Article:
Holistic support can empower people to forge a pathway out of extreme poverty.
Worldwide, over 700 million people experience extreme poverty, living on less than $1.90 per day. Extreme poverty disproportionately affects women, who often lack the resources, skills, and opportunities they need to escape the poverty trap. BRAC’s flagship Ultra-Poor Graduation approach instills hope and provides the knowledge and tools to enable people to chart a pathway out of poverty.
families graduated out of extreme poverty in Bangladesh
countries where BRAC has run or advised on Graduation programs
increase in earnings among participants in Bangladesh years after the program ends
years economic benefits are sustained after the program
BRAC’s innovative Graduation approach has enabled millions to lift themselves out of extreme poverty.
With more than 50 years of experience working hand-in-hand with communities around the globe, BRAC understands the unique, multifaceted needs of people living in extreme poverty—and their inherent potential. Our pioneering, proven Graduation approach unlocks that potential and enables people to break the cycle of poverty.
A holistic approach
BRAC’s Ultra-Poor Graduation approach is a multifaceted set of interventions designed to address the complex nature of extreme poverty. Participants receive a stipend to support their basic needs; a productive asset such as livestock, equipment, or seed capital; training in life skills, finance, and business skills; and regular coaching and mentoring. Participants unlock their intrinsic potential and develop sustainable livelihoods that set them on a path of upward economic mobility. They also become better integrated into society, develop social connections, improve their self-esteem, and establish active roles in their communities.
A holistic approach
The Graduation approach is proven to break the cycle of poverty and yield lasting results. In Bangladesh, BRAC has reached more than two million families. Research shows that 95 percent of BRAC’s participants lift themselves out of extreme poverty by the end of the program, and that seven years later, the benefits were sustained for 93 percent of the participants, including a 37 percent increase in earnings, a nine percent increase in consumption, a ninefold increase in savings, and a twofold increase in assets and land.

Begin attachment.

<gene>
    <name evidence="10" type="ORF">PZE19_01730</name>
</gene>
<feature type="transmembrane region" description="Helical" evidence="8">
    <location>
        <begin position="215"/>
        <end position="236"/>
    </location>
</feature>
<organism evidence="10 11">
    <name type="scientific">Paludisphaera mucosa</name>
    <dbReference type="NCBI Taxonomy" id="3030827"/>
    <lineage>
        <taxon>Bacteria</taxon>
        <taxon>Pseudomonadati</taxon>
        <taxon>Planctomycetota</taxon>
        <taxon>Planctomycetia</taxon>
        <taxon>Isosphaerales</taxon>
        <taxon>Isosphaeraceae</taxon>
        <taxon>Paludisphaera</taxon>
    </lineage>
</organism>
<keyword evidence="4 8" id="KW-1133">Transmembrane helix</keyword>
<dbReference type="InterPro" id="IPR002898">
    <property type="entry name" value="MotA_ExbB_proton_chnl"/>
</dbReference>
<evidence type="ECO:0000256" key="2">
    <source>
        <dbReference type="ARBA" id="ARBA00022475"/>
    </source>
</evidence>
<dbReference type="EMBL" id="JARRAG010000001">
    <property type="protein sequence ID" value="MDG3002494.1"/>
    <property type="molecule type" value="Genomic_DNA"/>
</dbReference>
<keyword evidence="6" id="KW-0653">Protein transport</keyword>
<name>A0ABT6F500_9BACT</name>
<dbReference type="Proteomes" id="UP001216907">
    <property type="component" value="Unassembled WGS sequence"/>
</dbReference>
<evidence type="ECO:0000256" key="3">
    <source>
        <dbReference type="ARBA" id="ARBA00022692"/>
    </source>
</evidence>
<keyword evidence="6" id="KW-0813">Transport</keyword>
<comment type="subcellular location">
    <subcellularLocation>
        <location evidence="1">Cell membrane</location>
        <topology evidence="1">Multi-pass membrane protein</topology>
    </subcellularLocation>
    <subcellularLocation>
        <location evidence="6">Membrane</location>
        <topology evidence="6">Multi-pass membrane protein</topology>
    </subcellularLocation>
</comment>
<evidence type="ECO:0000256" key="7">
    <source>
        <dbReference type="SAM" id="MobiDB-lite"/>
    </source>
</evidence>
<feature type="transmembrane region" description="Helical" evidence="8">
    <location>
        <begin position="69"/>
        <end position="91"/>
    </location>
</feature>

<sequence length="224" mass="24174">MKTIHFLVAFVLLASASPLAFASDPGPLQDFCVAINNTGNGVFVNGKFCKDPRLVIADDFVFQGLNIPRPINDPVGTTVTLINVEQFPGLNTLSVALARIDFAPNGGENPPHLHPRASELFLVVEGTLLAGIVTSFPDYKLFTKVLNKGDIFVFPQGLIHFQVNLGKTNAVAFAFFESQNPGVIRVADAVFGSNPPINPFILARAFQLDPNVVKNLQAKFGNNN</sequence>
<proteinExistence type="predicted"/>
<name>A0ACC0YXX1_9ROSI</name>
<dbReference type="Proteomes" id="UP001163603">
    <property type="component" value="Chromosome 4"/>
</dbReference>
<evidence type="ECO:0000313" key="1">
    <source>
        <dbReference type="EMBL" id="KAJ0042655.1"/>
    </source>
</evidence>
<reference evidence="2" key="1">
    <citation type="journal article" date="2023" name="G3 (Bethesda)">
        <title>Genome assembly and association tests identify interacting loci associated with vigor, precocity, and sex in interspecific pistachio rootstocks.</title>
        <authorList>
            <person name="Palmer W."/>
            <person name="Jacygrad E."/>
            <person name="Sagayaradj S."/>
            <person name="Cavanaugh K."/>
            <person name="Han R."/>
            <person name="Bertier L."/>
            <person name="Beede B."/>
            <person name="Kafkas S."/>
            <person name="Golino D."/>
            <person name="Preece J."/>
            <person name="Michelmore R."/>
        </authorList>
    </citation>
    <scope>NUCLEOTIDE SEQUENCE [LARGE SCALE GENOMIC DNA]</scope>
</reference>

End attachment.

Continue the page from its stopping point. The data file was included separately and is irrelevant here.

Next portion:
Since BRAC pioneered the Graduation approach in Bangladesh in 2002, the approach has been adapted and used by partners in nearly 50 countries around the world, gaining traction as a scalable solution with proven success in breaking the poverty trap. Building on our success in Bangladesh and the effectiveness of pilots in other countries, BRAC launched the Ultra-Poor Graduation Initiative (UPGI), which aims to influence and assist governments and other partners to adapt and scale up the approach by providing technical assistance and conducting complementary advocacy. Now, UPGI is expanding to reach 21 million more people by scaling Graduation through government partners.
Our work in action
Understanding Multidimensional Poverty
Extreme poverty goes far beyond a lack of income. This is because poverty is multidimensional. Health, education, clean water and sanitation, electricity, housing, and social inclusion are all crucial indicators that determine standards of living and future prospects of an individual and their household.
I never could have imagined that as a single mother, I would be able to improve my standard of living with sustainable income sources.”
As a selected Audacious Project for 2020, BRAC’s Ultra-Poor Graduation Initiative will work alongside governments to scale the Graduation approach and help 21 million more people to lift themselves from extreme poverty.
Our work in action
A proven solution to eradicate extreme poverty
For those stuck in the poverty trap, a ‘big push’ can enable them to lift themselves out of poverty and build resilience to avoid sliding back into the same trap. Learn how the Graduation approach does just that.